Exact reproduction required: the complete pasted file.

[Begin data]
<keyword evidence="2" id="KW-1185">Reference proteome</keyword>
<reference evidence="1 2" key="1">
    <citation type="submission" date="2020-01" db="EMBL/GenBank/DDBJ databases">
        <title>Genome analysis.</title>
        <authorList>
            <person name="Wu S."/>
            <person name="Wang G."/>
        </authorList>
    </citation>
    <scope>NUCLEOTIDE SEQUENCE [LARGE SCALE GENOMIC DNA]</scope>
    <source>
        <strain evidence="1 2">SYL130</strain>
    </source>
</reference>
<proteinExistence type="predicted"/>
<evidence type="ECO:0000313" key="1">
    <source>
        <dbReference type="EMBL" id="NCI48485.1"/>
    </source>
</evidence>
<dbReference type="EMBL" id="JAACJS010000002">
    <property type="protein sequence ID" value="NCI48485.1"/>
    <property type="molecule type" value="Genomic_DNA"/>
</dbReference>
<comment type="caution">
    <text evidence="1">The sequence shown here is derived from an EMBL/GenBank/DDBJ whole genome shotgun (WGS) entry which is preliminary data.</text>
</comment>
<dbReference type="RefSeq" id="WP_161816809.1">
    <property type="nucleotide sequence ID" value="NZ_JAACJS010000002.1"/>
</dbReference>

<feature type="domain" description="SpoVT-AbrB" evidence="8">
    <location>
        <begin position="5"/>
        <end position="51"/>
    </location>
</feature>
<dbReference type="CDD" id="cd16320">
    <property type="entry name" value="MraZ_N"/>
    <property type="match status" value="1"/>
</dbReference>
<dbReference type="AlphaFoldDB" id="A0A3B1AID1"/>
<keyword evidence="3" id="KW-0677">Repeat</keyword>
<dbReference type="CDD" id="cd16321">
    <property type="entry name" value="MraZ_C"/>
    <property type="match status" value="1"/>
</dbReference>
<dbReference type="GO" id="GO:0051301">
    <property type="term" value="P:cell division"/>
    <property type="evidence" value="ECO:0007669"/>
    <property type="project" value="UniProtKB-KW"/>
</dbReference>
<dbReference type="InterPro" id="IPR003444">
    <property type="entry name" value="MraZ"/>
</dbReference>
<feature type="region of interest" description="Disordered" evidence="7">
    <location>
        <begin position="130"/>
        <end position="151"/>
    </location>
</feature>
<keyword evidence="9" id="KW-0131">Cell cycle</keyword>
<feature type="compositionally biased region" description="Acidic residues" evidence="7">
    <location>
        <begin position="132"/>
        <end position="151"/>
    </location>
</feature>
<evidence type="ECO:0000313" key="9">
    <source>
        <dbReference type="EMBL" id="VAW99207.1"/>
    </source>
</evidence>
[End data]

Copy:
<keyword evidence="2" id="KW-1185">Reference proteome</keyword>
<reference evidence="1 2" key="1">
    <citation type="submission" date="2020-01" db="EMBL/GenBank/DDBJ databases">
        <title>Genome analysis.</title>
        <authorList>
            <person name="Wu S."/>
            <person name="Wang G."/>
        </authorList>
    </citation>
    <scope>NUCLEOTIDE SEQUENCE [LARGE SCALE GENOMIC DNA]</scope>
    <source>
        <strain evidence="1 2">SYL130</strain>
    </source>
</reference>
<proteinExistence type="predicted"/>
<evidence type="ECO:0000313" key="1">
    <source>
        <dbReference type="EMBL" id="NCI48485.1"/>
    </source>
</evidence>
<dbReference type="EMBL" id="JAACJS010000002">
    <property type="protein sequence ID" value="NCI48485.1"/>
    <property type="molecule type" value="Genomic_DNA"/>
</dbReference>
<comment type="caution">
    <text evidence="1">The sequence shown here is derived from an EMBL/GenBank/DDBJ whole genome shotgun (WGS) entry which is preliminary data.</text>
</comment>
<dbReference type="RefSeq" id="WP_161816809.1">
    <property type="nucleotide sequence ID" value="NZ_JAACJS010000002.1"/>
</dbReference>

<feature type="domain" description="SpoVT-AbrB" evidence="8">
    <location>
        <begin position="5"/>
        <end position="51"/>
    </location>
</feature>
<dbReference type="CDD" id="cd16320">
    <property type="entry name" value="MraZ_N"/>
    <property type="match status" value="1"/>
</dbReference>
<dbReference type="AlphaFoldDB" id="A0A3B1AID1"/>
<keyword evidence="3" id="KW-0677">Repeat</keyword>
<dbReference type="CDD" id="cd16321">
    <property type="entry name" value="MraZ_C"/>
    <property type="match status" value="1"/>
</dbReference>
<dbReference type="GO" id="GO:0051301">
    <property type="term" value="P:cell division"/>
    <property type="evidence" value="ECO:0007669"/>
    <property type="project" value="UniProtKB-KW"/>
</dbReference>
<dbReference type="InterPro" id="IPR003444">
    <property type="entry name" value="MraZ"/>
</dbReference>
<feature type="region of interest" description="Disordered" evidence="7">
    <location>
        <begin position="130"/>
        <end position="151"/>
    </location>
</feature>
<keyword evidence="9" id="KW-0131">Cell cycle</keyword>
<feature type="compositionally biased region" description="Acidic residues" evidence="7">
    <location>
        <begin position="132"/>
        <end position="151"/>
    </location>
</feature>
<evidence type="ECO:0000313" key="9">
    <source>
        <dbReference type="EMBL" id="VAW99207.1"/>
    </source>
</evidence>